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2023 Bookish Books Reading Challenge

My Progress:

4 / 30 books. 13% done!

2023 Literary Escapes Challenge

- Alabama (1)
- Alaska
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- Australia (1)
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My Progress:

11 / 51 states. 22% done!

2023 Historical Fiction Reading Challenge

My Progress:

3 / 25 books. 12% done!

2023 POPSUGAR Reading Challenge

13 / 50 books. 26% done!

Booklist Queen's 2023 Reading Challenge

My Progress:

15 / 52 books. 29% done!

2023 52 Club Reading Challenge

My Progress:

18 / 52 books. 35% done!

2023 Build Your Library Reading Challenge

My Progress:

12 / 40 books. 30% done!

2023 Pioneer Book Reading Challenge

7 / 40 books. 18% done!

2023 Craving for Cozies Reading Challenge

My Progress:

4 / 25 books. 16% done!

2023 Medical Examiner's Mystery Reading Challenge

Book Bingo Reading Challenge

12 / 25 books. 48% done!

2023 Pick Your Poison Reading Challenge

My Progress:

19 / 109 books. 17% done!

Children's Book Reading Challenge...For Adults!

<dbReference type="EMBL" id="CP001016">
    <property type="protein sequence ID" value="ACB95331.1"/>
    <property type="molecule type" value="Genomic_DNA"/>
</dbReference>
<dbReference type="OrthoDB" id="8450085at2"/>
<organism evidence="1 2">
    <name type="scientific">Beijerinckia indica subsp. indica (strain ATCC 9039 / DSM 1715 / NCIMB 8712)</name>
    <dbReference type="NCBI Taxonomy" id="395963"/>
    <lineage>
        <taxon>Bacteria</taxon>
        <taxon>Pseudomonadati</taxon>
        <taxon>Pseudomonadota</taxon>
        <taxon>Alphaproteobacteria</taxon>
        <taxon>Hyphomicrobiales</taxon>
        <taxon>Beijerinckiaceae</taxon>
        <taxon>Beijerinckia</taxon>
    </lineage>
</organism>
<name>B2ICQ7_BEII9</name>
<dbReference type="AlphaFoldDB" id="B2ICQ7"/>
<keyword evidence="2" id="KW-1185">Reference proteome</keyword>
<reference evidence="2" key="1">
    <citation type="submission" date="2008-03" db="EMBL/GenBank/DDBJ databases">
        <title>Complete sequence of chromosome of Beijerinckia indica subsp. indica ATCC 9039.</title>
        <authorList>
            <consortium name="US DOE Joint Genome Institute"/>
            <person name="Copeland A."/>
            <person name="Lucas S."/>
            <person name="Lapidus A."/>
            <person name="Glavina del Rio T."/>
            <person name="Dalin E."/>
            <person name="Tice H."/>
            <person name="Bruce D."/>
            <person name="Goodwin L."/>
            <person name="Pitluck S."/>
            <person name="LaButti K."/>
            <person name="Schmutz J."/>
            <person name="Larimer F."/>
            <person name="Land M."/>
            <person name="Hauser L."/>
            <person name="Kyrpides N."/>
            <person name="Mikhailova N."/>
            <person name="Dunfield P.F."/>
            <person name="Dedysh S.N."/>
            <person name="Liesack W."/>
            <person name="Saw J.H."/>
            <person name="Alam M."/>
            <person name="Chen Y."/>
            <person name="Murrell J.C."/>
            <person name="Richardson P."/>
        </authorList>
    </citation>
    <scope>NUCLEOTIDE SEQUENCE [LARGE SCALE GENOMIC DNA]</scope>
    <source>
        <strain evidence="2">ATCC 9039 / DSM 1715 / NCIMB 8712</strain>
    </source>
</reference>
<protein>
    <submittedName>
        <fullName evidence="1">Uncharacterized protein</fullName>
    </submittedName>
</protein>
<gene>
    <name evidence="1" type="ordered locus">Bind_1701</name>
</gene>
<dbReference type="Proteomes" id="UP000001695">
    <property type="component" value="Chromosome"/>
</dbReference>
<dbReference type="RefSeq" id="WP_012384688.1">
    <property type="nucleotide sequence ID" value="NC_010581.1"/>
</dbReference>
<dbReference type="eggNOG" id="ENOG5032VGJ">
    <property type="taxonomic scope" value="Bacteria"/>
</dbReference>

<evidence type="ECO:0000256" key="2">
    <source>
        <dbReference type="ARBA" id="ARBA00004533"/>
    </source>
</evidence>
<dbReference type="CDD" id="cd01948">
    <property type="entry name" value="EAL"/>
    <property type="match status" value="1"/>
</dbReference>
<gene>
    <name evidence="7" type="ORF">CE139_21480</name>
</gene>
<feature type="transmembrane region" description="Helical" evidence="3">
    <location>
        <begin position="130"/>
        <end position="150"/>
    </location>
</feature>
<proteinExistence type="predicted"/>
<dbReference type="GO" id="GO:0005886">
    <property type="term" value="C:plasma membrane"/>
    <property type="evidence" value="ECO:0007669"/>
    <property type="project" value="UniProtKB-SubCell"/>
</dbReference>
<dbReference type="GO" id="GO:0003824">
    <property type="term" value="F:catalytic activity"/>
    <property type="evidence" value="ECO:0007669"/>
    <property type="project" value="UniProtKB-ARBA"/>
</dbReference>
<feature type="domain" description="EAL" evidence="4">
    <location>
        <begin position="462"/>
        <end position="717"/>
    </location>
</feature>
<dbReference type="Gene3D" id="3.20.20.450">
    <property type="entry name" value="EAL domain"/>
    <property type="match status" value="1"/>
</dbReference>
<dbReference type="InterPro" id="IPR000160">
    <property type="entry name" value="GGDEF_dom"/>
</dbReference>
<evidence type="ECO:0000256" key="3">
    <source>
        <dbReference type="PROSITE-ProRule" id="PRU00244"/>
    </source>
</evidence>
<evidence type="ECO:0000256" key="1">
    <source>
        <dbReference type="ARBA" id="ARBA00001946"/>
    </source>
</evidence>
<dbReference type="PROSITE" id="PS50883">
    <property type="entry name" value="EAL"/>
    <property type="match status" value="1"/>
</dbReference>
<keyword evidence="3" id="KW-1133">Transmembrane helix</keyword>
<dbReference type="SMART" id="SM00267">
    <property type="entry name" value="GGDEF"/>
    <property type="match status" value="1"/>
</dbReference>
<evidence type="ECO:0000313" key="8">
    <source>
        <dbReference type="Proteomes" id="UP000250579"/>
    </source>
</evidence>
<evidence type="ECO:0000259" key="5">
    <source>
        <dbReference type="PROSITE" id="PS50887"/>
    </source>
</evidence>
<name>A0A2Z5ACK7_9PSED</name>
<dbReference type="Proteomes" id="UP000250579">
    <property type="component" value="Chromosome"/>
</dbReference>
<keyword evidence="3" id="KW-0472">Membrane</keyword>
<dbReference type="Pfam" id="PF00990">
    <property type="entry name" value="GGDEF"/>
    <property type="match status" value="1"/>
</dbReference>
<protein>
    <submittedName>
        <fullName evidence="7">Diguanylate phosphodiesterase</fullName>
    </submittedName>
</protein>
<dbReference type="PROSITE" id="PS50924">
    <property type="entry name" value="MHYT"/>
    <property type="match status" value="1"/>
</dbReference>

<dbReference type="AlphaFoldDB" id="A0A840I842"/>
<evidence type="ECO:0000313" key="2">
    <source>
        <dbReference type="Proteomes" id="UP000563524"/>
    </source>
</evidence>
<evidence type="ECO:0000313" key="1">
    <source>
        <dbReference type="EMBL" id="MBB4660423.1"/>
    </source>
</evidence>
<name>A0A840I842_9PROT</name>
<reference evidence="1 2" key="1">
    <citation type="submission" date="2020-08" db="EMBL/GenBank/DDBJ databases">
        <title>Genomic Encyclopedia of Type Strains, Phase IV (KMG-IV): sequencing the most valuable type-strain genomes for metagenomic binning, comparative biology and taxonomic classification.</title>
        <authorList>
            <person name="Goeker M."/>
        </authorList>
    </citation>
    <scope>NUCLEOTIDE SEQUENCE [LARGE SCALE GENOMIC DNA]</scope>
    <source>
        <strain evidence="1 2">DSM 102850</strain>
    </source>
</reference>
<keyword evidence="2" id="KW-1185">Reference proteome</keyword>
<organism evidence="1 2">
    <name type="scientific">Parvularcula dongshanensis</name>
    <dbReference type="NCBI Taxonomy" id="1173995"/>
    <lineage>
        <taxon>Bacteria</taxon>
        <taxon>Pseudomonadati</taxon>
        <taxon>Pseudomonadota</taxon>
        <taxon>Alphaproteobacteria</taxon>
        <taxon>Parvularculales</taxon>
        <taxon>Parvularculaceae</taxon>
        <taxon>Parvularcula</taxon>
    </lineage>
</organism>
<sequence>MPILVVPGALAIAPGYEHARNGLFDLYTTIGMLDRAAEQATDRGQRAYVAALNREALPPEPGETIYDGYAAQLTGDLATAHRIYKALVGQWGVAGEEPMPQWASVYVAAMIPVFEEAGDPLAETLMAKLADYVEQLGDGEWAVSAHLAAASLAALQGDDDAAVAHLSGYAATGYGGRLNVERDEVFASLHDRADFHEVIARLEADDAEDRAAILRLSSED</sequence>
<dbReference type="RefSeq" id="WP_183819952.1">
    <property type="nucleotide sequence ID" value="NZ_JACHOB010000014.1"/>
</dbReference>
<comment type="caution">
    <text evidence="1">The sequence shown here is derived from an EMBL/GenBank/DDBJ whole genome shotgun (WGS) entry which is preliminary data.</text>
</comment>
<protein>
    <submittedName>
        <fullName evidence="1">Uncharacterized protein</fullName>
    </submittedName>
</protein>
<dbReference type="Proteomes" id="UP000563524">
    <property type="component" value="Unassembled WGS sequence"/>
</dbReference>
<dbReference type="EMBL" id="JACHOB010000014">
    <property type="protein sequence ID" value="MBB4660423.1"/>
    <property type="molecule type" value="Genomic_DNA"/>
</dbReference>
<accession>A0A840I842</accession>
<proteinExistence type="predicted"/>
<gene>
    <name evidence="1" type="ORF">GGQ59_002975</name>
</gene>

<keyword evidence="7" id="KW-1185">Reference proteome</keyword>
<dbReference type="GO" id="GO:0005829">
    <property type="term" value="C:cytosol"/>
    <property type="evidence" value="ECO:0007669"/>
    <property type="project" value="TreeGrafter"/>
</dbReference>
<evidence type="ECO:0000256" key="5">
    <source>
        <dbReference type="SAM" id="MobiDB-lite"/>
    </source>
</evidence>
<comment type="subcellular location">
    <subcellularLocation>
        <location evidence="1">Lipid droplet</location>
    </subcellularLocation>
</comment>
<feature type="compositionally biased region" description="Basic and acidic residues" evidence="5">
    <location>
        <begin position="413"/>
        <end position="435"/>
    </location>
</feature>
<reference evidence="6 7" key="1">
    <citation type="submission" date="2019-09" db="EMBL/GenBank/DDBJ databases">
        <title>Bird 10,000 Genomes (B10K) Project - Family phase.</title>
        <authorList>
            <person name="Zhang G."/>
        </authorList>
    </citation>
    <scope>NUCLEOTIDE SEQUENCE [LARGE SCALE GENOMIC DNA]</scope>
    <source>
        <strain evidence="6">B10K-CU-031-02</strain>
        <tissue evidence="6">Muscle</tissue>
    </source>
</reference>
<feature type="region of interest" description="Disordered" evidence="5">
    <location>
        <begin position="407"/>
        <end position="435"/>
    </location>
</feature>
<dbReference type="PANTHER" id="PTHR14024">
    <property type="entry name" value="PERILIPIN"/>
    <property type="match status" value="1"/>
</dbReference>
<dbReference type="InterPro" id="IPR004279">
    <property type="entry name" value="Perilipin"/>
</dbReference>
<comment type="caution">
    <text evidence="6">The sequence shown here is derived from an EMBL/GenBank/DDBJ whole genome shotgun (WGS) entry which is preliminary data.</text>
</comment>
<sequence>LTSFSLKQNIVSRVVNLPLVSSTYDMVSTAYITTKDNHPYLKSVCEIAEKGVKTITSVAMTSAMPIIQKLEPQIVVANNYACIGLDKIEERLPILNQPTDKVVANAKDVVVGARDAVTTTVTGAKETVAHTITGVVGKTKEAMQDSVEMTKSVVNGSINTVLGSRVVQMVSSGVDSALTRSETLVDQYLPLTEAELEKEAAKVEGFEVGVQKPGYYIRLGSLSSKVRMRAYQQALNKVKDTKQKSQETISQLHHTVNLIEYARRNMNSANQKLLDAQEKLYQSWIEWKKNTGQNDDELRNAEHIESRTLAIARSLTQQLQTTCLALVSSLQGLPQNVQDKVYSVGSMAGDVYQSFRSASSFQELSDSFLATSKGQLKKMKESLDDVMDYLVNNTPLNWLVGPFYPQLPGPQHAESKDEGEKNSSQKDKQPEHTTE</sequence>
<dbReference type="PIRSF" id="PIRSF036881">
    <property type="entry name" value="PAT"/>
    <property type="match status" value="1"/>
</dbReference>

Thursday, October 03, 2019

Historical Gentrification Novel Intimate and Poignant

(Image from Barnes & Noble)

To outsiders, it may look like a grungy, aging slum.  To others, Brooklyn—a mostly Black community in Charlotte, North Carolina—is a vibrant, colorful neighborhood full of good folks, long-time residents whose families have lived, loved and died in the close-knit area.  When the city decides to raze Brooklyn, the community erupts.  Despite promises of new housing and the relocation of businesses, local families know nothing will ever be the same for them.  It may have its problems, but Brooklyn is their home.  Losing it will change their lives irrevocably.

Tomorrow's Bread by Anna Jean Mayhew is told from three viewpoints—that of Loraylee Hawkins, a single mom who must keep her relationship with her child's white father a secret; Ebenezer Polk, the aging reverend of Brooklyn's St. Timothy's Second Presbyterian Church; and Persy Marshall, the sympathetic wife of one of the white men in charge of "redeveloping" the community.  Through their eyes, the reader comes to know Brooklyn in all its variety and its people in all their complexity.  With this intimate knowledge, the reader really feels the tragedy of the neighborhood's demise.  Based on real events, the story brings the conflicts and controversy surrounding gentrification to life.  That's the beauty of Tomorrow's Bread.  The novel doesn't have much of a plot and the storyline it does have is at times disjointed, confusing, and slow, making the read a bit of a slog.  In the end, then, I liked this one but didn't love it.

(Readalikes:  Hm, I can't think of anything.  Can you?)


If this were a movie, it would be rated:

for brief, mild language (no F-bombs), violence, mild sexual content, and depictions of illegal drug use

To the FTC, with love:  Another library fine find
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